Primary brain calcification: an international study reporting novel variants and associated phenotypes

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Primary familial brain calcification (PFBC) is a rare cerebral microvascular calcifying disorder with a wide spectrum of motor, cognitive, and neuropsychiatric symptoms. It is typically inherited as an autosomal-dominant trait with four causative genes identified so far: SLC20A2, PDGFRB, PDGFB, and XPR1. Our study aimed at screening the coding regions of these genes in a series of 177 unrelated probands that fulfilled the diagnostic criteria for primary brain calcification regardless of their family history. Sequence variants were classified as pathogenic, likely pathogenic, or of uncertain significance (VUS), based on the ACMG-AMP recommendations. We identified 45 probands (25.4%) carrying either pathogenic or likely pathogenic variants (n = 34, 19.2%) or VUS (n = 11, 6.2%). SLC20A2 provided the highest contribution (16.9%), followed by XPR1 and PDGFB (3.4% each), and PDGFRB (1.7%). A total of 81.5% of carriers were symptomatic and the most recurrent symptoms were parkinsonism, cognitive impairment, and psychiatric disturbances (52.3%, 40.9%, and 38.6% of symptomatic individuals, respectively), with a wide range of age at onset (from childhood to 81 years). While the pathogenic and likely pathogenic variants identified in this study can be used for genetic counseling, the VUS will require additional evidence, such as recurrence in unrelated patients, in order to be classified as pathogenic.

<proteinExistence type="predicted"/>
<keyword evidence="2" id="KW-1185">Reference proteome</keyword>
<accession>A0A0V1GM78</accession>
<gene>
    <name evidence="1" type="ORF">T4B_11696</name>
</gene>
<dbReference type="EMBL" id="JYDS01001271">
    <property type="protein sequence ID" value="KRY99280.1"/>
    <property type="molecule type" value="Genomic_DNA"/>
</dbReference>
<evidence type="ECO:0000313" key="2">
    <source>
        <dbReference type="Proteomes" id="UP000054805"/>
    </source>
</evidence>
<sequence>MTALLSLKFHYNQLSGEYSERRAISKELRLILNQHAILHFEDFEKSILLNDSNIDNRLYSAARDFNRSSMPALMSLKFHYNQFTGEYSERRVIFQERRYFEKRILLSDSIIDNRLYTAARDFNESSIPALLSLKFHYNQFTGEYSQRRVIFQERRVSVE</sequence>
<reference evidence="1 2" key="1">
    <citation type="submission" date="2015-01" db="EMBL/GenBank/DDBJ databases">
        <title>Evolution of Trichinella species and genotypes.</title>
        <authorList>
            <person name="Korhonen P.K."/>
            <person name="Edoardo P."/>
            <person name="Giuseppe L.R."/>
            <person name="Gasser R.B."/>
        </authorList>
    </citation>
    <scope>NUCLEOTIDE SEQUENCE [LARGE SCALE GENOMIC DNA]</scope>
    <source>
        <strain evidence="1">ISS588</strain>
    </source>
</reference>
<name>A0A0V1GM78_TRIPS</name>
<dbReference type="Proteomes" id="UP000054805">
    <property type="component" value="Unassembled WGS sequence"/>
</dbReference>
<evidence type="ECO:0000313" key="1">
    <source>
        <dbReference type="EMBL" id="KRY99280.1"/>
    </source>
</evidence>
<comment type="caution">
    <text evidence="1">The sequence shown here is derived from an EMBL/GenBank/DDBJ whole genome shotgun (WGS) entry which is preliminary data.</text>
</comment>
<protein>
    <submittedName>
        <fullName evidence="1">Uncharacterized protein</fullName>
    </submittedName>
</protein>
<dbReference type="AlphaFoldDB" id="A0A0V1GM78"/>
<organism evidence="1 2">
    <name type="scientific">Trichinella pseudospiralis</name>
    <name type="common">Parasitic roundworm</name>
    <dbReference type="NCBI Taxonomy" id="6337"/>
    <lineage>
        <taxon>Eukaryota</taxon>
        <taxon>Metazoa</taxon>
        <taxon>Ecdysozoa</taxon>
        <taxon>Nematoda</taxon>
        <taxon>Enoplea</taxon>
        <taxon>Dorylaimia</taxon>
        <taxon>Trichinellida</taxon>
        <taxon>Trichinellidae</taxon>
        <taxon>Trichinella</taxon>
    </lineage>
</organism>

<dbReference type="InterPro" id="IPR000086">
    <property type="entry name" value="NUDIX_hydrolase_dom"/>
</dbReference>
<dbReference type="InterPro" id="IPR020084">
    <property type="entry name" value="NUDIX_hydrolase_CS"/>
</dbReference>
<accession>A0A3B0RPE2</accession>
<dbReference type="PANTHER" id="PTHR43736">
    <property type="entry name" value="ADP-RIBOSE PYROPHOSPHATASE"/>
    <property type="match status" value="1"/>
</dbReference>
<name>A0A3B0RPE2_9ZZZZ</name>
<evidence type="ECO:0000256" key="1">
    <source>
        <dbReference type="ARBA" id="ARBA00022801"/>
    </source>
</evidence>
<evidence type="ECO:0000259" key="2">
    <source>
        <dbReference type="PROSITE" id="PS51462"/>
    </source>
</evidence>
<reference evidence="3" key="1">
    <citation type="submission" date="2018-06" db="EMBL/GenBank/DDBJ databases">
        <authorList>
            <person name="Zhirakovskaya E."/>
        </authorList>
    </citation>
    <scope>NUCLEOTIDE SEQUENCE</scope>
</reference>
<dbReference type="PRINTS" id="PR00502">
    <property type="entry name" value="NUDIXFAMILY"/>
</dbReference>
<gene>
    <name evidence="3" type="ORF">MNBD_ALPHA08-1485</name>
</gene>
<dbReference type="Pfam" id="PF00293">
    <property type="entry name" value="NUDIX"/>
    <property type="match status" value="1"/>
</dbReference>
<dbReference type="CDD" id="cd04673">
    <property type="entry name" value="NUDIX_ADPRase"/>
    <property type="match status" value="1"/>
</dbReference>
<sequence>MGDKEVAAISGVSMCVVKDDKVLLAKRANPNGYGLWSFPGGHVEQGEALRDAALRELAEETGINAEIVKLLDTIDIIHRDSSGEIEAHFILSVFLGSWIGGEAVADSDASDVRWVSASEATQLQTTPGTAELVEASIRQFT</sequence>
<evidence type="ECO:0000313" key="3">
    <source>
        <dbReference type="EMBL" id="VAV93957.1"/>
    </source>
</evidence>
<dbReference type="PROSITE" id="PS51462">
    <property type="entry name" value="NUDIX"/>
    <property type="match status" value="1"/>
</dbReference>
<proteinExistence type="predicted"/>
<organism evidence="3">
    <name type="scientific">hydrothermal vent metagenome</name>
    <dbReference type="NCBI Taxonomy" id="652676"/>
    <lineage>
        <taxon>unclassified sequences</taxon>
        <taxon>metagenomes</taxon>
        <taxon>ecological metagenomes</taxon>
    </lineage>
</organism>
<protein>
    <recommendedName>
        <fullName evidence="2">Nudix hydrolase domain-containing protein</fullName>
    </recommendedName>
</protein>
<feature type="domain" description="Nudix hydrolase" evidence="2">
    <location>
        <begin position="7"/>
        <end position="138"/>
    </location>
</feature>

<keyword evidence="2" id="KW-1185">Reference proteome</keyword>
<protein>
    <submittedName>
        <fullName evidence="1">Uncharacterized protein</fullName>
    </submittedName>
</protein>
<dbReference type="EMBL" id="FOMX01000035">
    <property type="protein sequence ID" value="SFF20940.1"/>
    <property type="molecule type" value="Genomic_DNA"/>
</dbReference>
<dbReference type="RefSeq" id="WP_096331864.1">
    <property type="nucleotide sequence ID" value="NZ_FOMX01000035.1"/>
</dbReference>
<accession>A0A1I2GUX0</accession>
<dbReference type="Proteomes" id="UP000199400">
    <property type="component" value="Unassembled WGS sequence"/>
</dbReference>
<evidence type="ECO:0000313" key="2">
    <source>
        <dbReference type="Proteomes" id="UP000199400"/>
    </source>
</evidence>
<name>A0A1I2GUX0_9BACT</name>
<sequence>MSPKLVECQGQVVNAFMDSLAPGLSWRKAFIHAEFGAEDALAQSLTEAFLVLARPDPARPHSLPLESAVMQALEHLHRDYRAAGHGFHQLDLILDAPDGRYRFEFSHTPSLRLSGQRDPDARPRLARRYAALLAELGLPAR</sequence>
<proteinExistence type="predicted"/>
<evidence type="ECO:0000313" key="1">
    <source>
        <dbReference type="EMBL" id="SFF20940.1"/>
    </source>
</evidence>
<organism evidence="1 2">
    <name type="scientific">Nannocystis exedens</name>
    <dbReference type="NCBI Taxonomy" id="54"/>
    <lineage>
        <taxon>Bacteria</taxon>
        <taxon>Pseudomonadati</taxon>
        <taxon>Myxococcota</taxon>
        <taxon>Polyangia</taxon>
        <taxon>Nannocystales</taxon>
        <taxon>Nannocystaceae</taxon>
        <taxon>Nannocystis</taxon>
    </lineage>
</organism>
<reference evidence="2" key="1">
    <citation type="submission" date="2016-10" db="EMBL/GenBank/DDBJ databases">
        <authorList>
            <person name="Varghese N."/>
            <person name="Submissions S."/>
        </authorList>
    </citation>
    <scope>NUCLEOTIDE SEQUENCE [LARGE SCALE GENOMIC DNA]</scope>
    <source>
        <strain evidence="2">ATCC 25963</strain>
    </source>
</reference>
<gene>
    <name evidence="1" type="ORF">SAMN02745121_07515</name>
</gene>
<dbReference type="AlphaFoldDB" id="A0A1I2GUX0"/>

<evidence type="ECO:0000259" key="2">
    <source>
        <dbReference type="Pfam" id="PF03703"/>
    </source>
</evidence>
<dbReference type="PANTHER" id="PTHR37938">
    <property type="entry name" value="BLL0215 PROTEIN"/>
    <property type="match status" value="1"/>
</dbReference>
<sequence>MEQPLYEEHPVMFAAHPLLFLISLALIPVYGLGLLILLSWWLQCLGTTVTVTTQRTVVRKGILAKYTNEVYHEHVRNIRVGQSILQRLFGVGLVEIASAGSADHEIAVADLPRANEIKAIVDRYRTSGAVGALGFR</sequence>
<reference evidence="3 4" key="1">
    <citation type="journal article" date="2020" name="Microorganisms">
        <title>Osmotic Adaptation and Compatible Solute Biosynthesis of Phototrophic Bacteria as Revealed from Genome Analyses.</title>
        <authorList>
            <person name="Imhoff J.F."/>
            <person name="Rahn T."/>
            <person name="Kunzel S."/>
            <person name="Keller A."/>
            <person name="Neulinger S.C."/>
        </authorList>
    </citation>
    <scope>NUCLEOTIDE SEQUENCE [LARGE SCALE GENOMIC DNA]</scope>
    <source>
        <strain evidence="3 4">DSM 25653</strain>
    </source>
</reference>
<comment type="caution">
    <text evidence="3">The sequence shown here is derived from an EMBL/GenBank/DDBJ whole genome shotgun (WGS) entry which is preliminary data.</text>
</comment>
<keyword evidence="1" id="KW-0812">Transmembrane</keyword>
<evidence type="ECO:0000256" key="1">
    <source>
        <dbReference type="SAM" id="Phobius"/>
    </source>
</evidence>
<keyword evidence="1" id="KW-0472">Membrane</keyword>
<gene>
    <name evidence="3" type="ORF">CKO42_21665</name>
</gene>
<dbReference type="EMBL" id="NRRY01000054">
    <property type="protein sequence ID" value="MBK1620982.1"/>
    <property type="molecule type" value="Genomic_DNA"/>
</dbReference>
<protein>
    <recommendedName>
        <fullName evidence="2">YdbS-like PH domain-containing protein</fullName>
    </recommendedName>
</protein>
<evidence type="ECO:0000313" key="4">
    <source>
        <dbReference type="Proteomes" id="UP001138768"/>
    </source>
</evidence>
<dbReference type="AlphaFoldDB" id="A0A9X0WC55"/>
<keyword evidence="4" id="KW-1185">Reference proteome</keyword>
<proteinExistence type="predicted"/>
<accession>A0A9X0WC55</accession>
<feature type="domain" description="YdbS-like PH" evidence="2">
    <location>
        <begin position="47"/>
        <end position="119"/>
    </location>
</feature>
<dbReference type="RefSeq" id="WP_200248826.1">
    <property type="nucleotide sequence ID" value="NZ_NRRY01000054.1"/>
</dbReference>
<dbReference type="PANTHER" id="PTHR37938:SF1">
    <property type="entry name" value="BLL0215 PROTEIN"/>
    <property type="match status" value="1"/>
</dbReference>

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We thank all the patients for participating in this study and the physicians who referred patients for the study. The coinvestigators of the French PFBC study group are listed in supplementary information.


This study was cosupported by CNR-MAJ, Inserm, European Union and Région Normandie. Europe gets involved in Normandie with European Regional Development Fund (ERDF) (French group). This study received support from FACEPE, CAPES, and CNPq (310150/2016-7,480255/2013-0, 440770/2016-5; IBPG-0627-2.02/11; IBPG-0162-2.02/14; BFP-0123-2.02/12; BR group). We acknowledge the support of the NINDS Informatics Center for Neurogenetics and Neurogenomics (P30 NS062691), NIH grants R01 NS40752 to DHG, R01NS082094 to BLF, and R01 HL130996 to WBD, the Bev Carrick Memorial Fund to GC (US group), and Cancer Research UK Programme Award C24110/A15394 to MOD. Funding sources had no specific roles.

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Correspondence to Giovanni Coppola or Gaël Nicolas.

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